Are there any resources which, given a Latin or Greek word, reference modern English words derived from the word? I find it much easier to remember a root when I know a word derived from it.

For a specific example, I would like to remember that "Casus belli" means "a case of war". The root Casus -> Cause is easy to remember, but how shall I remember the meaning of "belli"? Are there any modern English words derived from "belli"?

Though I specifically ask about English, resources to other languages would be welcome in the lack of an English resource.

  • 3
    bellicose, belligerent….
    – fdb
    Commented Sep 26, 2016 at 12:33
  • @fdb: Belligerent, how did I not see that!
    – dotancohen
    Commented Sep 26, 2016 at 14:08
  • 4
    "Casus" is not the ancestor of "cause"; it's the ancestor of "case." "Cause" comes from Latin "causa," which apparently is of unclear origin. Though this doesn't affect the usefulness of "casus" = "cause" as a mnemonic. Commented Sep 26, 2016 at 19:03

2 Answers 2


Wiktionary is a great free resource for inflection, meaning, pronounciation, etymology and other information on a large amount of words from many languages, and provides a "Descendants" section containing exactly what you are looking for:

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  • Thank you, that is perfect and has a ton of other information as well.
    – dotancohen
    Commented Sep 26, 2016 at 14:07
  • 1
    Used paperback Latin dictionaries are cheap and useful -- in the US they can usually be found at any used bookstore for under $5. (Make sure they mark long vowels). Once you get one, look up any word and check out the words on the same page; many if not most of them will be related, and some will usually have been borrowed into English virtually unchanged. Once you learn a couple hundred roots, you can recognize the combinations easily.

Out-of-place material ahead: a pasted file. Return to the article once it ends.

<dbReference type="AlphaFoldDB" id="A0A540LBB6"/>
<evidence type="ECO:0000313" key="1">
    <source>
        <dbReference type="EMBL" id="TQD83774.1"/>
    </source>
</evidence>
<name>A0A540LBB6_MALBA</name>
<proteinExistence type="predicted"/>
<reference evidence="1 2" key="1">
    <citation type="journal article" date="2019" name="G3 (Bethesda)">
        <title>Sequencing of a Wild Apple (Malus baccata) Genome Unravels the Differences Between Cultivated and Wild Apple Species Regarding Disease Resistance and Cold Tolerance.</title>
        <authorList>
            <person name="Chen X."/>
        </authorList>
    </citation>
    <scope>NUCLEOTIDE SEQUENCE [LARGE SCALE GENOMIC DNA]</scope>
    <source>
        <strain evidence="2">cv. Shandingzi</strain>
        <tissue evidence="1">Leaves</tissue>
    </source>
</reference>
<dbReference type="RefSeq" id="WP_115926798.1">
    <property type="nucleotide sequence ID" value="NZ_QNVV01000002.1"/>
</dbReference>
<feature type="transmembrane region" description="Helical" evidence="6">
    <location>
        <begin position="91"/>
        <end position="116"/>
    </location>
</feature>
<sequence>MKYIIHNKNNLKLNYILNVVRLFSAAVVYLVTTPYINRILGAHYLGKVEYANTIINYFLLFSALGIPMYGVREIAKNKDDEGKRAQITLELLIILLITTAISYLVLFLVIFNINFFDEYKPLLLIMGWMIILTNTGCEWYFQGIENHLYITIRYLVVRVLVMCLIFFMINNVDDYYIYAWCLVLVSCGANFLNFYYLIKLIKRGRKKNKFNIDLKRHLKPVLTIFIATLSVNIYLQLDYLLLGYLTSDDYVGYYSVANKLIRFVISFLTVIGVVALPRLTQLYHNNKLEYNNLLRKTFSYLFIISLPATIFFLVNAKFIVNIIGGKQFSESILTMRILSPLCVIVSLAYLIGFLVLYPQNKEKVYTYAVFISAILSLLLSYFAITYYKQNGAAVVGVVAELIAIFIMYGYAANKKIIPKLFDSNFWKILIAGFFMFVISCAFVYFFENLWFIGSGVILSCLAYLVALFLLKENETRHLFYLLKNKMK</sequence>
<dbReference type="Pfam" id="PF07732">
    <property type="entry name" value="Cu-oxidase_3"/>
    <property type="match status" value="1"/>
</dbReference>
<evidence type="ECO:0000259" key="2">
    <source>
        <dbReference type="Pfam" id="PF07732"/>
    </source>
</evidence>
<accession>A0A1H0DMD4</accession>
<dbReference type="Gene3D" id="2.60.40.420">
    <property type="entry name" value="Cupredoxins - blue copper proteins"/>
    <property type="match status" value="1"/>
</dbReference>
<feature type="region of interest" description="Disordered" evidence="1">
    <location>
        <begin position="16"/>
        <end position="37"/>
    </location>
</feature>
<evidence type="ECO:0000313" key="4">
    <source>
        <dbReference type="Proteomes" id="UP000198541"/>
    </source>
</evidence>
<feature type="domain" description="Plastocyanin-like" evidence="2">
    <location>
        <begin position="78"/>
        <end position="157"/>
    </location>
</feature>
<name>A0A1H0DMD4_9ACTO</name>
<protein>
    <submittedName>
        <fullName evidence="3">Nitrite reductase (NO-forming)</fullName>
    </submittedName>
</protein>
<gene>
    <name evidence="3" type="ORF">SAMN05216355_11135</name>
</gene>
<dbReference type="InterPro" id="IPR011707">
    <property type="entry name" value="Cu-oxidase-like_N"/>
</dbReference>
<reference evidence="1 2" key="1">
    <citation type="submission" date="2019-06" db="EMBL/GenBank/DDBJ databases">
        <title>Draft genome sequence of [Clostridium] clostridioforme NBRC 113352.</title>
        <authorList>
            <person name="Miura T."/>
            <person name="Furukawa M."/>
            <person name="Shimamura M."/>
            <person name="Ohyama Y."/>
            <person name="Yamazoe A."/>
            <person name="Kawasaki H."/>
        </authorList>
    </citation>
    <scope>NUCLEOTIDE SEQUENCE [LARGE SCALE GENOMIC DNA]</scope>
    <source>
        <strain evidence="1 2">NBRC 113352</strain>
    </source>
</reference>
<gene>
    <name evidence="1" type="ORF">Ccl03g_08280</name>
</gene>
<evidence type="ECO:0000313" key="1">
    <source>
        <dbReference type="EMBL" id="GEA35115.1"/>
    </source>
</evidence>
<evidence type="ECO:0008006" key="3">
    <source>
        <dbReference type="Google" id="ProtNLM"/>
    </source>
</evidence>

– jlawler
    Commented Sep 26, 2016 at 20:03

The book Romanisches etymologisches Wörterbuch by Wilhelm Meyer-Lübke contains the Romance descendants of Vulgar Latin words.

It does not include direct borrowings from Latin (such as Spanish causa in the entry for causa), but it is very comprehensive. It includes terms in little known languages, such as Dalmatian, and has entries for some Germanic, Gaulish, Arabic, etc. words that have many descendants in Romance.

  • Thank you, I will look for that book. Does it happen to have modern Hebrew words that are descended from Latin?
    – dotancohen
    Commented Sep 28, 2016 at 11:38
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    @dotancohen REW is in public domain, so you can find it in the Internet Archive (archive.org). I'm afraid it only lists the descendants in Romance languages; for Hebrew, you may be interested in this: en.wiktionary.org/wiki/Category:Hebrew_terms_derived_from_Latin Commented Sep 28, 2016 at 11:44
  • Thank you so much! That list is great, but it needs a lot of work. Most of the words listed are not actually derived from Latin but rather are direct English or Russian loanwords used in Hebrew (e.g. אטום "atom"). But with some work that could be a great resource.
    – dotancohen
    Commented Sep 28, 2016 at 13:28

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